The news: In mid-October, HBO announced it would be launching a standalone, a la carte, OTT-only service in 2015. It said nothing more: no launch date, no name for the service, no hint that it would be either an enhanced version of its HBO Go platform or something completely separate.
But the announcement spurred a huge amount of chatter. This was it, some pundits said: HBO was breaking cable's taboo against a la carte programming. Others said it was a move whose time had come; that consumers were demanding more premium OTT options outside of pay-TV's purview.
While many speculated as to the cost of a potential standalone service--one analyst put it at $15 a month, but called that rate unsustainable--others said that HBO's move was doomed to failure.
In December, we got a glimpse of the machinations going on inside HBO, when Chief Technology Officer Otto Berkes suddenly resigned after HBO higher-ups decided to ditch in-house development of a streaming solution for a third-party streaming provider, MLB Advanced Media.
Memos leaked to the press also revealed that HBO plans to launch its new service in April 2015, to coincide with the season premiere of its blockbuster series Game of Thrones.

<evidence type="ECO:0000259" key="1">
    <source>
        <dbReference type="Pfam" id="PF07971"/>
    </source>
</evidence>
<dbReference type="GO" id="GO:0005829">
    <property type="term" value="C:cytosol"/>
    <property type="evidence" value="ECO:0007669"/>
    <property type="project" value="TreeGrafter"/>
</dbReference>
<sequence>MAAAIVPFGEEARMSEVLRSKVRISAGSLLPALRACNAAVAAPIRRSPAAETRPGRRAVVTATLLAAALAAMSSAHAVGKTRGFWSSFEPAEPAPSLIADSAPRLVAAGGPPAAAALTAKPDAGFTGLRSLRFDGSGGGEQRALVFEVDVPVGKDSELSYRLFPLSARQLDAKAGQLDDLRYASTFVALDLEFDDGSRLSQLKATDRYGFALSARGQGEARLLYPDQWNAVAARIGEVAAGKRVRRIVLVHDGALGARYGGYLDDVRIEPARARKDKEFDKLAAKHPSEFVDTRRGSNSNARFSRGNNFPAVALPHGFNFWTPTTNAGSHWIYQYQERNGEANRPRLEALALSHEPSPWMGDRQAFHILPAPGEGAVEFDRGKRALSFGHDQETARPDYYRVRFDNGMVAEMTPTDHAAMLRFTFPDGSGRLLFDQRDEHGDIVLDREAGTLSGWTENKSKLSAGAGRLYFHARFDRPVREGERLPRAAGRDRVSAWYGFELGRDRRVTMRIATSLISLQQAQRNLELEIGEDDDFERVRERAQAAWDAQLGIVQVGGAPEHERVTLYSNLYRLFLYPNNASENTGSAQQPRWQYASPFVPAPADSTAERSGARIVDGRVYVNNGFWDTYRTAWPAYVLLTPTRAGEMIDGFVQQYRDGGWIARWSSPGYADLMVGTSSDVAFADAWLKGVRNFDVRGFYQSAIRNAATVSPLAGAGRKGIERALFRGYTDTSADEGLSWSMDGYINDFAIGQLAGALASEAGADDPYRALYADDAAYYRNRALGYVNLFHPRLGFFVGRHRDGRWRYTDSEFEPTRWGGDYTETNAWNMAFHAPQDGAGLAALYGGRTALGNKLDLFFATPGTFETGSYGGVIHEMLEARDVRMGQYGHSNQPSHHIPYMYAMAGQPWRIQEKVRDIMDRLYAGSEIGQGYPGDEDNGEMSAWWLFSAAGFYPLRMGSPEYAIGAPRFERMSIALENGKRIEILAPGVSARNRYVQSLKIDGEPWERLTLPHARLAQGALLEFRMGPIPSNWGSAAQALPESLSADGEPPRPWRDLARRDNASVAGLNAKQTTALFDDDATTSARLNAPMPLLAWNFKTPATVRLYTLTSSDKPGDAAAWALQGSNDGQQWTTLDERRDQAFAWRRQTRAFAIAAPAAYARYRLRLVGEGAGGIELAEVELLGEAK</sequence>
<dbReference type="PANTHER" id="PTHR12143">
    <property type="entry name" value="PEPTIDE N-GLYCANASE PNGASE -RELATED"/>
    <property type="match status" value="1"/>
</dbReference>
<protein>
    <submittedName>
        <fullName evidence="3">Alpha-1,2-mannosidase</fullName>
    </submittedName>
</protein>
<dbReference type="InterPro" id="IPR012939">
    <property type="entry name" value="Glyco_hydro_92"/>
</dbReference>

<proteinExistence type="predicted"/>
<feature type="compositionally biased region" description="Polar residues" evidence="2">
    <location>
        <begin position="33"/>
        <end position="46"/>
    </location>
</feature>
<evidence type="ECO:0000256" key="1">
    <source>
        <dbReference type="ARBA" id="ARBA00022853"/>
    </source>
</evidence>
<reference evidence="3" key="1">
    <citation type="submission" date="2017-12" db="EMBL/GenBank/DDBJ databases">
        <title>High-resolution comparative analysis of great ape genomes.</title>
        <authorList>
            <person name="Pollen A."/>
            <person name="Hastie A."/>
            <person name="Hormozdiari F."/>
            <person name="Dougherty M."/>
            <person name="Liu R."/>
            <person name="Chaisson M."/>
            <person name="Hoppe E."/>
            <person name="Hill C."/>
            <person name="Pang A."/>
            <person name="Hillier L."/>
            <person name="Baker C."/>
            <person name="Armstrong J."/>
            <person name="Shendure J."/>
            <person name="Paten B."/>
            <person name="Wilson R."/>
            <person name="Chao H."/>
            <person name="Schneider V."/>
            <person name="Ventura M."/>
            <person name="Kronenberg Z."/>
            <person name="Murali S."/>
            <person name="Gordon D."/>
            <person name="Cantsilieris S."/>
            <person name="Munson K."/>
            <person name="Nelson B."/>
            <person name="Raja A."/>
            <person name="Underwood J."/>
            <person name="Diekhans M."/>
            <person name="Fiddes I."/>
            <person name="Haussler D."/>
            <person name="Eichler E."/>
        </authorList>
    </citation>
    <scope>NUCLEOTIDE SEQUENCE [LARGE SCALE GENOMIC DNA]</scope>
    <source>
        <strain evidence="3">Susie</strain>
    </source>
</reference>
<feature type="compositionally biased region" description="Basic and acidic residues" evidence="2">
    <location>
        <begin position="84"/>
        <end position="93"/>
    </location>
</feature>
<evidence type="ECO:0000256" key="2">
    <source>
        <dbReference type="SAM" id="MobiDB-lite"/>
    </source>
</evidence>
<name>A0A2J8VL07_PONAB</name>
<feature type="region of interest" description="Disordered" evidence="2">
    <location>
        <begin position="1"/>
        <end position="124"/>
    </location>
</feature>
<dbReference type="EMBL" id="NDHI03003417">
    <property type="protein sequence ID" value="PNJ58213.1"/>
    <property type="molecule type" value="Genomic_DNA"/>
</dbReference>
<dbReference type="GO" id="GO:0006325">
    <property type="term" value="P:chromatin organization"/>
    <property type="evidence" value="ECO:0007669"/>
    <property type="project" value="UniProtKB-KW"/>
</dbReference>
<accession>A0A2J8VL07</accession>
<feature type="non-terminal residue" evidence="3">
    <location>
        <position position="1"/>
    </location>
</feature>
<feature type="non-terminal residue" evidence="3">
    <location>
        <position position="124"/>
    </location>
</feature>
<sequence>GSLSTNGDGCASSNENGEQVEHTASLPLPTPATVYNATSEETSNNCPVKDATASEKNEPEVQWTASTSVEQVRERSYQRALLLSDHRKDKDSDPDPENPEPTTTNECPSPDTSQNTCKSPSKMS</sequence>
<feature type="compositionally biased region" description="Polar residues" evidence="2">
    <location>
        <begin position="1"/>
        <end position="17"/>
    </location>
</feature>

The revelations made clear that HBO wants to be the first premium network in the OTT game, and ideally, the best.
Why is it significant? Long locked into pay-TV's model, HBO is showing that premium networks can now step out on their own via OTT delivery--and that has sent MVPDs into panic mode.
Since HBO's announcement, there's been a quickening of steps in the halls of the media and entertainment industry. Sony went ahead with its launch of an OTT, virtual MVPD-type service; Dish Network is hurrying its own offering along, dropping broadcast networks in its haste to get to market; and CBS said it will offer a subscription-based linear OTT service in the near future.
So, HBO's announcement alone may not have seemed like much. But one could look at it as the handkerchief dropped to start a drag race: a small but significant signal to the entertainment industry that it has to evolve, or die.